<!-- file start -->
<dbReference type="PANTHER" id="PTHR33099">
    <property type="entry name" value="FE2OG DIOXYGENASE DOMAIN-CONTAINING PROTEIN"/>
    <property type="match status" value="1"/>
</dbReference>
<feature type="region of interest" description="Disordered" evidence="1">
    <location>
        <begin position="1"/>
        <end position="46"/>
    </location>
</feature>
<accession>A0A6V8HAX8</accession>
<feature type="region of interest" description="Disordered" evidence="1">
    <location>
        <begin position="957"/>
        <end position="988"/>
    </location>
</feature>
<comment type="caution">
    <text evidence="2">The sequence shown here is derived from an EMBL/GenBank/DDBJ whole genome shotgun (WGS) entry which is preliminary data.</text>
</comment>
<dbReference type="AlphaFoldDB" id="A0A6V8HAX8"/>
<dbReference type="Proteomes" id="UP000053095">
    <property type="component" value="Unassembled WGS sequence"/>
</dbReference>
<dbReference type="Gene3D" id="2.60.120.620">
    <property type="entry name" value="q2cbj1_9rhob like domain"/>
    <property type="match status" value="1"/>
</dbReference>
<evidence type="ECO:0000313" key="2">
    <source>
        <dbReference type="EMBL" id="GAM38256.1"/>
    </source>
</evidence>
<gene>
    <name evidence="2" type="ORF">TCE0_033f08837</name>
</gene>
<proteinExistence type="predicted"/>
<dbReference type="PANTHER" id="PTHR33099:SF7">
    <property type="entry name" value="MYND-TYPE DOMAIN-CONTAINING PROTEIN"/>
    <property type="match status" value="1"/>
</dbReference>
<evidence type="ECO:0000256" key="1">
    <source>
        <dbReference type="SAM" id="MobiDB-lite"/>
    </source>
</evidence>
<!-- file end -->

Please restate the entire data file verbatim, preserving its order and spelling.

<dbReference type="PANTHER" id="PTHR33099">
    <property type="entry name" value="FE2OG DIOXYGENASE DOMAIN-CONTAINING PROTEIN"/>
    <property type="match status" value="1"/>
</dbReference>
<feature type="region of interest" description="Disordered" evidence="1">
    <location>
        <begin position="1"/>
        <end position="46"/>
    </location>
</feature>
<accession>A0A6V8HAX8</accession>
<feature type="region of interest" description="Disordered" evidence="1">
    <location>
        <begin position="957"/>
        <end position="988"/>
    </location>
</feature>
<comment type="caution">
    <text evidence="2">The sequence shown here is derived from an EMBL/GenBank/DDBJ whole genome shotgun (WGS) entry which is preliminary data.</text>
</comment>
<dbReference type="AlphaFoldDB" id="A0A6V8HAX8"/>
<dbReference type="Proteomes" id="UP000053095">
    <property type="component" value="Unassembled WGS sequence"/>
</dbReference>
<dbReference type="Gene3D" id="2.60.120.620">
    <property type="entry name" value="q2cbj1_9rhob like domain"/>
    <property type="match status" value="1"/>
</dbReference>
<evidence type="ECO:0000313" key="2">
    <source>
        <dbReference type="EMBL" id="GAM38256.1"/>
    </source>
</evidence>
<gene>
    <name evidence="2" type="ORF">TCE0_033f08837</name>
</gene>
<proteinExistence type="predicted"/>
<dbReference type="PANTHER" id="PTHR33099:SF7">
    <property type="entry name" value="MYND-TYPE DOMAIN-CONTAINING PROTEIN"/>
    <property type="match status" value="1"/>
</dbReference>
<evidence type="ECO:0000256" key="1">
    <source>
        <dbReference type="SAM" id="MobiDB-lite"/>
    </source>
</evidence>